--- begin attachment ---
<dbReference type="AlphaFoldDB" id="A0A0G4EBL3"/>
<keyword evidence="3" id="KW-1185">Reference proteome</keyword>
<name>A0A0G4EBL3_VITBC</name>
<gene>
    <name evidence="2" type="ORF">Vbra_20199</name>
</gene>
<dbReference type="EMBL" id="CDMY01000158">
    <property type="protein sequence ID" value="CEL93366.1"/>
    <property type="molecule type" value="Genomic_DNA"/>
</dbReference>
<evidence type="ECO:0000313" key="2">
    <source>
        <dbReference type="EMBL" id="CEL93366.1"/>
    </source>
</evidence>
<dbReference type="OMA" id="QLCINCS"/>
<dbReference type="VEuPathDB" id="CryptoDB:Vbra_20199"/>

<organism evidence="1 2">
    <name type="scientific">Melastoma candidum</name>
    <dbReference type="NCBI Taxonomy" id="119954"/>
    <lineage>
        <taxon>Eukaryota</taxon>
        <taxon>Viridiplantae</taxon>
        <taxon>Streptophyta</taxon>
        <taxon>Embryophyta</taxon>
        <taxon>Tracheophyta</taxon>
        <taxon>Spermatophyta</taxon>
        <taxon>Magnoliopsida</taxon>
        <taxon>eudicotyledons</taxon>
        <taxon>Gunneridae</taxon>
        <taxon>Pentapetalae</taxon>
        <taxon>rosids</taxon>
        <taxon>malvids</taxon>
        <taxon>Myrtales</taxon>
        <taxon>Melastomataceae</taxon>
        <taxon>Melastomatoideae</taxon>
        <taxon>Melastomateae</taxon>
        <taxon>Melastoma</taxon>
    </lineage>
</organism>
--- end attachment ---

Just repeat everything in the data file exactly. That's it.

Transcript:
<dbReference type="AlphaFoldDB" id="A0A0G4EBL3"/>
<keyword evidence="3" id="KW-1185">Reference proteome</keyword>
<name>A0A0G4EBL3_VITBC</name>
<gene>
    <name evidence="2" type="ORF">Vbra_20199</name>
</gene>
<dbReference type="EMBL" id="CDMY01000158">
    <property type="protein sequence ID" value="CEL93366.1"/>
    <property type="molecule type" value="Genomic_DNA"/>
</dbReference>
<evidence type="ECO:0000313" key="2">
    <source>
        <dbReference type="EMBL" id="CEL93366.1"/>
    </source>
</evidence>
<dbReference type="OMA" id="QLCINCS"/>
<dbReference type="VEuPathDB" id="CryptoDB:Vbra_20199"/>

<organism evidence="1 2">
    <name type="scientific">Melastoma candidum</name>
    <dbReference type="NCBI Taxonomy" id="119954"/>
    <lineage>
        <taxon>Eukaryota</taxon>
        <taxon>Viridiplantae</taxon>
        <taxon>Streptophyta</taxon>
        <taxon>Embryophyta</taxon>
        <taxon>Tracheophyta</taxon>
        <taxon>Spermatophyta</taxon>
        <taxon>Magnoliopsida</taxon>
        <taxon>eudicotyledons</taxon>
        <taxon>Gunneridae</taxon>
        <taxon>Pentapetalae</taxon>
        <taxon>rosids</taxon>
        <taxon>malvids</taxon>
        <taxon>Myrtales</taxon>
        <taxon>Melastomataceae</taxon>
        <taxon>Melastomatoideae</taxon>
        <taxon>Melastomateae</taxon>
        <taxon>Melastoma</taxon>
    </lineage>
</organism>